WASHINGTON — The United States on Monday defended late-night TV host Jay Leno's right to free speech after India said it would protest a gag that involved Sikhism's holiest shrine.
Sikh activists voiced outrage after Leno showed a photo of the ornate Golden Temple in Amritsar, joking it was the summer home of presidential candidate Mitt Romney, whose handling of his personal fortune has become a campaign issue.
State Department spokeswoman Victoria Nuland said that the United States has not had any communication with India on the issue but noted that the US Constitution strictly protects freedom of speech.
"I hope (Leno will) be appreciative if we make the point that his comments are constitutionally protected in the United States under free speech and, frankly, they appeared to be satirical in nature," Nuland told reporters.
Nuland said that the United States has "absolute respect" for all Indians including Sikhs, noting that Barack Obama was the first president to celebrate the birthday of the religion's founder Guru Nanak at the White House.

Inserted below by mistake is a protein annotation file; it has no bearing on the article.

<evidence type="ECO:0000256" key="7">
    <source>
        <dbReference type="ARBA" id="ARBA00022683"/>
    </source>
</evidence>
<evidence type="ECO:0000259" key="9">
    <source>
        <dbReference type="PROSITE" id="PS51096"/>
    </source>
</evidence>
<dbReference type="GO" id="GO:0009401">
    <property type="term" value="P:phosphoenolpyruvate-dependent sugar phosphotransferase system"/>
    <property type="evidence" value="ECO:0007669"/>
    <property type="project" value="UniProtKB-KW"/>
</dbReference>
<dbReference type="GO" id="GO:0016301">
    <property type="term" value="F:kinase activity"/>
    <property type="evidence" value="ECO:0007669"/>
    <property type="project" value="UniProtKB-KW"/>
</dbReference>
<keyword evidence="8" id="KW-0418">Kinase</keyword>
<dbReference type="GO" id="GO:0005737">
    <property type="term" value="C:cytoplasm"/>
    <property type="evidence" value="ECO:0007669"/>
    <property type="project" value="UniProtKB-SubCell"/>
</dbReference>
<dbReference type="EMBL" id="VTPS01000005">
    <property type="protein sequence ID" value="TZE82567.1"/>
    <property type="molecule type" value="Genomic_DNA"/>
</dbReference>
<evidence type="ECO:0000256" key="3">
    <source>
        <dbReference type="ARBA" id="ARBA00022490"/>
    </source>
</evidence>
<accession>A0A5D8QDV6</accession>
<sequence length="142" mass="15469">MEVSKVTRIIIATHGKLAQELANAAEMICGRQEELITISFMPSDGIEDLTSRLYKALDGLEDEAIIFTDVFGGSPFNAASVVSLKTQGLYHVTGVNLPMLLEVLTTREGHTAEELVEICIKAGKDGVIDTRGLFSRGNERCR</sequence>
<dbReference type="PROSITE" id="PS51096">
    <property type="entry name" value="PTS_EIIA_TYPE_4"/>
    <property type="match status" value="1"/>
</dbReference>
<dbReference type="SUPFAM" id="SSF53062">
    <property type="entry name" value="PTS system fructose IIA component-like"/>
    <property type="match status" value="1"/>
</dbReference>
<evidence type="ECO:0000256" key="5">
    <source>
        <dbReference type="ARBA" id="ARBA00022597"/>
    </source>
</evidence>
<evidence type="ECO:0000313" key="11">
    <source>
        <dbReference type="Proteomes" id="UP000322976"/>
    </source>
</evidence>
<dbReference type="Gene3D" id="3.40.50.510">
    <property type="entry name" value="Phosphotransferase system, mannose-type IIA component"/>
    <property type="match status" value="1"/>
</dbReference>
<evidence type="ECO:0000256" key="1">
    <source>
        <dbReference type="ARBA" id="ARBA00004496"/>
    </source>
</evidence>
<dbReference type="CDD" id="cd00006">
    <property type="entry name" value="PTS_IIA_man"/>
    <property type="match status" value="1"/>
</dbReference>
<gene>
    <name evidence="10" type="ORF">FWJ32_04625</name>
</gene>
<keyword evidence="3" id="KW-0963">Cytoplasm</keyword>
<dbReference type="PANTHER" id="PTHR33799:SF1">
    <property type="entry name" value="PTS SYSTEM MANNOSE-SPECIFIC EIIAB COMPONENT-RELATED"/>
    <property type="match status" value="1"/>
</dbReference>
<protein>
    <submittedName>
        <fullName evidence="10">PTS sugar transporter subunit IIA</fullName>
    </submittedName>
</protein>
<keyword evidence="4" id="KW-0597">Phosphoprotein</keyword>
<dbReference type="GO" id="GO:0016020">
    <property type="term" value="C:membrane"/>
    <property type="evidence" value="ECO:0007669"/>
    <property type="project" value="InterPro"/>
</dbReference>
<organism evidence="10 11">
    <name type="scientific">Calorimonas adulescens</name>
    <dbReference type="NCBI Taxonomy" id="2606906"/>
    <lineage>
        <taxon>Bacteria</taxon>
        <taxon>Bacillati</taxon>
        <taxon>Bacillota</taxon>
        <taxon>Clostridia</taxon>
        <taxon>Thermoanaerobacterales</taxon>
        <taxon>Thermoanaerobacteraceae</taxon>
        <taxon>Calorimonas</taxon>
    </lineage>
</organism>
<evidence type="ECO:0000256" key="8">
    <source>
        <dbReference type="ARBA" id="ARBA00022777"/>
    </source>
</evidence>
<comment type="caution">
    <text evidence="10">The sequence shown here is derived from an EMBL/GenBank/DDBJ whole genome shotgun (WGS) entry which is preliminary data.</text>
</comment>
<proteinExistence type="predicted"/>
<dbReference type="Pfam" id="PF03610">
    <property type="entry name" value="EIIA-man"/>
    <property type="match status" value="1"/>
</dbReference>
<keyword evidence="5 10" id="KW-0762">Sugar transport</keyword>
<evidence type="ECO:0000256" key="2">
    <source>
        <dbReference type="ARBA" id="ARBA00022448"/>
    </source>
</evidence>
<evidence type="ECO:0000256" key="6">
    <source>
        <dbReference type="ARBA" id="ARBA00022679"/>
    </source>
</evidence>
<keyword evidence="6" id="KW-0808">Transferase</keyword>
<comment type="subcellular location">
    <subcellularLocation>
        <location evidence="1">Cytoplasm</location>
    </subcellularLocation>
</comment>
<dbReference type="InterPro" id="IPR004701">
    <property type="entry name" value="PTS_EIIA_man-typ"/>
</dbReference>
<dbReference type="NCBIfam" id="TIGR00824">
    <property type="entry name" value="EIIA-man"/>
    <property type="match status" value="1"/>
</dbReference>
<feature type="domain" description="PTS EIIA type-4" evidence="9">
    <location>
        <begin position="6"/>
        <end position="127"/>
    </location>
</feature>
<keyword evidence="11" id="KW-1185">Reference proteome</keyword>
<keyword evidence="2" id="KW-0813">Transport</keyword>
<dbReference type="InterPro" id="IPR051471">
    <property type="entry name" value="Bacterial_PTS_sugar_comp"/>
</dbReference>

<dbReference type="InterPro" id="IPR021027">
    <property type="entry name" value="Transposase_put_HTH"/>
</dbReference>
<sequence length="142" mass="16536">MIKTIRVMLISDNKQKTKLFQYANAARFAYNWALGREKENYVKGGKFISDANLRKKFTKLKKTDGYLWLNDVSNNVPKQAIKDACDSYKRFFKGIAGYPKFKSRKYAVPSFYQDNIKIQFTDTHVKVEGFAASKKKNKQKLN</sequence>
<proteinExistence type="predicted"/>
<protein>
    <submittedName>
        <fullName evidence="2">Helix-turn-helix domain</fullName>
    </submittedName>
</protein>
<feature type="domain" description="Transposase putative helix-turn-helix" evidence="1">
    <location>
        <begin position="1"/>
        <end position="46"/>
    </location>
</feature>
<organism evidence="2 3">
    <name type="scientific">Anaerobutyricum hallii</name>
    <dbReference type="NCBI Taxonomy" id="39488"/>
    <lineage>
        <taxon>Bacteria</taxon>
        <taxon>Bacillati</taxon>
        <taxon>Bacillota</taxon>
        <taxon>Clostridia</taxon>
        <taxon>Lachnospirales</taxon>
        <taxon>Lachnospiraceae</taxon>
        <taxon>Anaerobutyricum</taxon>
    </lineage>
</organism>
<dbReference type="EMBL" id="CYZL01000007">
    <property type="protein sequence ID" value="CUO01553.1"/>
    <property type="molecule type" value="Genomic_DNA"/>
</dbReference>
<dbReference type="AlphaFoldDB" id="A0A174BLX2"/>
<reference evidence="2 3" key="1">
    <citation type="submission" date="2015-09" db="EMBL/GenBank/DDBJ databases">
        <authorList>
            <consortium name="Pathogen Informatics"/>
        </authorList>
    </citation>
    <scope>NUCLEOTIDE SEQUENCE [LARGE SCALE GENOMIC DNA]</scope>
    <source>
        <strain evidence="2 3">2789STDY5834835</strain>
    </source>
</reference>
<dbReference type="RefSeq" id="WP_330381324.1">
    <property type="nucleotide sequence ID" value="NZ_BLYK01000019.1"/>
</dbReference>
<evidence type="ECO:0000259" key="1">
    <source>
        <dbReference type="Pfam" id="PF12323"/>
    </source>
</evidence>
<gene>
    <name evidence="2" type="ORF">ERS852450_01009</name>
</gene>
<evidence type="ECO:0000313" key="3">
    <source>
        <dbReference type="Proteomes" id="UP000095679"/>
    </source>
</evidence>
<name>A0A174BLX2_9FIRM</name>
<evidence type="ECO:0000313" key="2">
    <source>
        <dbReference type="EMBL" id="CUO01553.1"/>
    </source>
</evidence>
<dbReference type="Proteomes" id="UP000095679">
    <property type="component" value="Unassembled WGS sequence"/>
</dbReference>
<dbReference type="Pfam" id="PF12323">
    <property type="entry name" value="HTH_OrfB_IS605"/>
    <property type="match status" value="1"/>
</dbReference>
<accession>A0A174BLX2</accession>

"Our view is obviously that Sikh Americans have contributed greatly to the United States," she said.
An online petition by Sikh Americans protested Leno's "derogatory depiction" of the Golden Temple and said that his "racist comments need to be stopped here."
Vayalar Ravi, the minister for overseas Indian affairs, called Leno's gag "quite unfortunate and quite objectionable" and said that New Delhi would raise the issue through diplomatic channels.
Suhel Seth, a prominent Indian media commentator, accused the government of lacking a sense of humor and focusing on trivial issues.
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